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Nissim ben Jacob ben Nissim Ibn Shahin

NISSIM BEN JACOB BEN NISSIM IBN SHAHIN (c. 990–1062), together with *Hananel b. Ḥushi'el, the outstanding leader and talmudist of North Africa. His father headed a bet ha-midrash in Kairouan and was the representative of the academies of *Sura and *Pumbedita for the whole of North Africa. Little is known of Nissim's personal history. It is known that he, too, was head of an academy in Kairouan and maintained close ties with the academy of Pumbedita. After the death or Hananel, he was appointed by the Babylonian academies Rosh bei-Rabbanan ("Head of the College") in his stead. There were close ties between Nissim and *Samuel ha-Nagid. Samuel supported Nissim financially and Nissim served as the principal channel for Samuel's knowledge of Babylonian teachings, particularly those of Hai Gaon. When one of Nissim's sons died in childhood, Samuel composed a poem in consolation for the bereaved father. Nissim's daughter married Joseph *ha-Nagid, Samuel's son, and on that occasion Nissim visited Granada and taught there. According to Abraham *Ibn Daud, Solomon ibn *Gabirol was among those who heard his lectures. Nissim's teachers were his father, *Ḥushi'el, and possibly also the latter's son Hananel, whose teachings reveal a close affinity with that of Nissim. Nissim obtained a great part of his halakhic tradition from Hai Gaon, with whom he corresponded. Noteworthy among his pupils is Ibn Gasom, the author of a book on the laws of prayer (see Assaf. bibl.).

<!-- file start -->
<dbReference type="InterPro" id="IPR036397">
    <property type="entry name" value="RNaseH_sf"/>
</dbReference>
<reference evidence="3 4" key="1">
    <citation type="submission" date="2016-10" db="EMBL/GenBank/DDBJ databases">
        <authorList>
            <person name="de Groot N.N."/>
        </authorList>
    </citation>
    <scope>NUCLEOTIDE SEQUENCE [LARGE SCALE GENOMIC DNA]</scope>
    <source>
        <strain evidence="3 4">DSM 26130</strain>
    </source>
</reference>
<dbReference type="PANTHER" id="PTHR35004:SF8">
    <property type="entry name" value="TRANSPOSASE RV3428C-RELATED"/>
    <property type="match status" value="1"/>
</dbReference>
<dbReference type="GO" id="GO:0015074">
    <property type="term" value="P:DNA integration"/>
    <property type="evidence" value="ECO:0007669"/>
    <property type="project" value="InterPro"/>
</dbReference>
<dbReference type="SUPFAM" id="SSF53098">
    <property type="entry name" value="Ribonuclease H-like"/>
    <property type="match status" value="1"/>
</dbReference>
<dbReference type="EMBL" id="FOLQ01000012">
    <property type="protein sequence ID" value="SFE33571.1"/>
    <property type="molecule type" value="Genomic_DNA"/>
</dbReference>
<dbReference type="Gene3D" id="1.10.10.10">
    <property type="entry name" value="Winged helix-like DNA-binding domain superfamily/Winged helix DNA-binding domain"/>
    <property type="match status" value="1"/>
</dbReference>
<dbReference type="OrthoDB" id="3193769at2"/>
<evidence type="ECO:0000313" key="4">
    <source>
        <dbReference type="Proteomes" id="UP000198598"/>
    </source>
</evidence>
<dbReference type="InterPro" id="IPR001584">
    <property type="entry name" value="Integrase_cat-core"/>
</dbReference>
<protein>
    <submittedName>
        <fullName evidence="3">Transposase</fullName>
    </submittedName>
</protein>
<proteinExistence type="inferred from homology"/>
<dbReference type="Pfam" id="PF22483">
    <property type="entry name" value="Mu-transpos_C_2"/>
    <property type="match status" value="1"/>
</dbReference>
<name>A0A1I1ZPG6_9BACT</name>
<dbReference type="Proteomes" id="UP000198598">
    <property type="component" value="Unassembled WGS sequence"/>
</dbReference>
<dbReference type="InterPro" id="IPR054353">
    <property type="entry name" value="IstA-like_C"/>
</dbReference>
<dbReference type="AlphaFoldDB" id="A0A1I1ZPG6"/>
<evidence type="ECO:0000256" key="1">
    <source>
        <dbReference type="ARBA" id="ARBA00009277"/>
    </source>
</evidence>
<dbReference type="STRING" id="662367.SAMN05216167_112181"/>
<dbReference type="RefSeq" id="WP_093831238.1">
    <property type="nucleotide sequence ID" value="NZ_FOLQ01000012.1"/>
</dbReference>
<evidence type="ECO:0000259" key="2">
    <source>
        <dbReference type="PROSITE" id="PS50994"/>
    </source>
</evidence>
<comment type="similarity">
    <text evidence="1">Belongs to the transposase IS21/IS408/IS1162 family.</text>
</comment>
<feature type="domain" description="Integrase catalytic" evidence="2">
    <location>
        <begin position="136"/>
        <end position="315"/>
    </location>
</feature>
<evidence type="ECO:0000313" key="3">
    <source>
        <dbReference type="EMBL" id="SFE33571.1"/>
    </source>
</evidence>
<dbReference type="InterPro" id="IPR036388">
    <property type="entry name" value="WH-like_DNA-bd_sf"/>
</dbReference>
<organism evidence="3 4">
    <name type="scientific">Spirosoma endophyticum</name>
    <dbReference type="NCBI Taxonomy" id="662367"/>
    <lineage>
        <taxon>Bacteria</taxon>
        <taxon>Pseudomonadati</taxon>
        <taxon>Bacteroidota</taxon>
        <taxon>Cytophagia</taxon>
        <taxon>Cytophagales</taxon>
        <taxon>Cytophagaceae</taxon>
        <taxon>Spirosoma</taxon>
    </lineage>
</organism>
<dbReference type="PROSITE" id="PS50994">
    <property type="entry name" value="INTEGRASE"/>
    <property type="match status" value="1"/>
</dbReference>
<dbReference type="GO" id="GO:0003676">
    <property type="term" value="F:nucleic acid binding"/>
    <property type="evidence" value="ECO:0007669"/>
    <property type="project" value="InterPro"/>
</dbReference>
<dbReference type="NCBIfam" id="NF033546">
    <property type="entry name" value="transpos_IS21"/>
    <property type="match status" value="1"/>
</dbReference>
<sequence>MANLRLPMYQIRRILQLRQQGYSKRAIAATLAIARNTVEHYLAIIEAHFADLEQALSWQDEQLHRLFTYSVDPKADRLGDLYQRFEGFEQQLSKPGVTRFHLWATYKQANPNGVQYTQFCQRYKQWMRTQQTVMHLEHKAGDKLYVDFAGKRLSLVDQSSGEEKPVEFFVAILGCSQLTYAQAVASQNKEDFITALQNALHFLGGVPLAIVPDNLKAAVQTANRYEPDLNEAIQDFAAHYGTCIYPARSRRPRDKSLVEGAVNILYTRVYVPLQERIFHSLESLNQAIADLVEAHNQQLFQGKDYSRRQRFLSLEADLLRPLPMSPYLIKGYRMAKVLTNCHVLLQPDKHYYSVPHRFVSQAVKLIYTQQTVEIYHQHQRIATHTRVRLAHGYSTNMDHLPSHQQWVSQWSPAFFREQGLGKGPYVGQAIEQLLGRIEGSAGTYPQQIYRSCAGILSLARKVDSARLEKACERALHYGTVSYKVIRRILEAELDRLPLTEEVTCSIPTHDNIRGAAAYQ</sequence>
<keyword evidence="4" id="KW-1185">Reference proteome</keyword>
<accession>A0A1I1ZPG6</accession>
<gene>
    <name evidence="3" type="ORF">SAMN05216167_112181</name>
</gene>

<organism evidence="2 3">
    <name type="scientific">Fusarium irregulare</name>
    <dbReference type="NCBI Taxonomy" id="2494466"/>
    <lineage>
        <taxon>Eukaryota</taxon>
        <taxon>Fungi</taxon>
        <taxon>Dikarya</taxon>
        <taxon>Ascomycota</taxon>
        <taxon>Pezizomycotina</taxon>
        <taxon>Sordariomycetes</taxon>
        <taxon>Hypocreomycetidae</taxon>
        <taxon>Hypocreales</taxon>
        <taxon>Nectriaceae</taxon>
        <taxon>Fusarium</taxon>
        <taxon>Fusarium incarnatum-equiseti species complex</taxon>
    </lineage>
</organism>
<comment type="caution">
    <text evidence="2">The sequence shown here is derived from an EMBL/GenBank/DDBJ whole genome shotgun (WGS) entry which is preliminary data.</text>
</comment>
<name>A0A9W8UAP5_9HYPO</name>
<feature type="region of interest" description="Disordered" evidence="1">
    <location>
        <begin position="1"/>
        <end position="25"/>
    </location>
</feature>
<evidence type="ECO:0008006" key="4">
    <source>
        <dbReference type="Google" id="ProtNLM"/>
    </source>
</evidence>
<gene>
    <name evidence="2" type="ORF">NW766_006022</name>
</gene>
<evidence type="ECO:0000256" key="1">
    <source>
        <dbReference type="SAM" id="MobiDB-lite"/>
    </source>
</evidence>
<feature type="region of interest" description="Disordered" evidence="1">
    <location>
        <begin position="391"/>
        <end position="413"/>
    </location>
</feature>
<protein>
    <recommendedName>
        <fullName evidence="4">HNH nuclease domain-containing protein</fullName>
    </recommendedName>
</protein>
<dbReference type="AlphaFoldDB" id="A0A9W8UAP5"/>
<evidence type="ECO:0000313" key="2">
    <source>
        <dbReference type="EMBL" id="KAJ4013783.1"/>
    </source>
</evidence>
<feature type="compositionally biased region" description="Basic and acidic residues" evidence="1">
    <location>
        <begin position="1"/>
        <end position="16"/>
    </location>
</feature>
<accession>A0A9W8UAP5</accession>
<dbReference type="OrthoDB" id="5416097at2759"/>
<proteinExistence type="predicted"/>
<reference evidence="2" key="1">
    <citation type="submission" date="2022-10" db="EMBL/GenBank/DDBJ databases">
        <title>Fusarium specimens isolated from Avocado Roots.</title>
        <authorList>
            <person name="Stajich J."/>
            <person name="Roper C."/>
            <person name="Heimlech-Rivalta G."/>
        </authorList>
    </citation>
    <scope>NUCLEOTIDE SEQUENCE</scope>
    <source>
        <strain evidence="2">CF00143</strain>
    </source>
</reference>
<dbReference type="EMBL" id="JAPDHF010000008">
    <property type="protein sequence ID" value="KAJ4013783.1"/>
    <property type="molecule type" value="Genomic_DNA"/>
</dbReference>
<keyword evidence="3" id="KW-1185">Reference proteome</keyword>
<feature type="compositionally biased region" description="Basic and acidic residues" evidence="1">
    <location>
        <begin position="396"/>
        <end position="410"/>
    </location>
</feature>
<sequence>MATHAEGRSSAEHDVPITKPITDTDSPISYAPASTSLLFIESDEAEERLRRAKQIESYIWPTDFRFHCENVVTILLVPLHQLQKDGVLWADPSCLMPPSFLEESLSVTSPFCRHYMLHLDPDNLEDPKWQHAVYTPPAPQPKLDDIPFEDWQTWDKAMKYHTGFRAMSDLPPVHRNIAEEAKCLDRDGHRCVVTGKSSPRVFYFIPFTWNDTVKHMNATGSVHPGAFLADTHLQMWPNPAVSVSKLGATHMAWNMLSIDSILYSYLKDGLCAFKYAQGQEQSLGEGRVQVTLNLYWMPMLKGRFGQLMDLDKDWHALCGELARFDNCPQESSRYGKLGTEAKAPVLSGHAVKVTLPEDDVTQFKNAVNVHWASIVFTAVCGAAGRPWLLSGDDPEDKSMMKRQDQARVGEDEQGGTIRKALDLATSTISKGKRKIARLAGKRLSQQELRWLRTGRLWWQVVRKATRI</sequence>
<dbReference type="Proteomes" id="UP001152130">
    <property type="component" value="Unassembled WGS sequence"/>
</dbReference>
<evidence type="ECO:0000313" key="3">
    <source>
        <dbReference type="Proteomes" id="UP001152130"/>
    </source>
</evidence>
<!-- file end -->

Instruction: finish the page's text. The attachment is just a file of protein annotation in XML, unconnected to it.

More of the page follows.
Nissim was a prolific and versatile writer. Five works of great length and value are known to have been written by him:

(1) Sefer Mafte'aḥ Manulei ha-Talmud (Vienna, 1847) on the tractates Berakhot, Shabbat, and Eruvin was first published from an early Hebrew translation and then included in the Romm (Vilna) editions of the Talmud. Subsequently, many fragments of the Arabic original were published. It is a reference book for quotations encountered in the course of talmudic study. It also gives the sources of the beraitot and mishnayot quoted in the Talmud as well as parallels in the Talmud and Midrashim and includes extensive commentaries on many talmudic themes. Only the sections on the orders Zera'im (Berakhot), Mo'ed, and Nashim are extant but it is probable that theoriginal scope of the work was greater.

(2) Commentaries on a few tractates of the Talmud, apparently written in Hebrew. Only a few fragments from several tractates are extant.

(3) Halakhic rulings. A few fragments of what was evidently a comprehensive work are extant.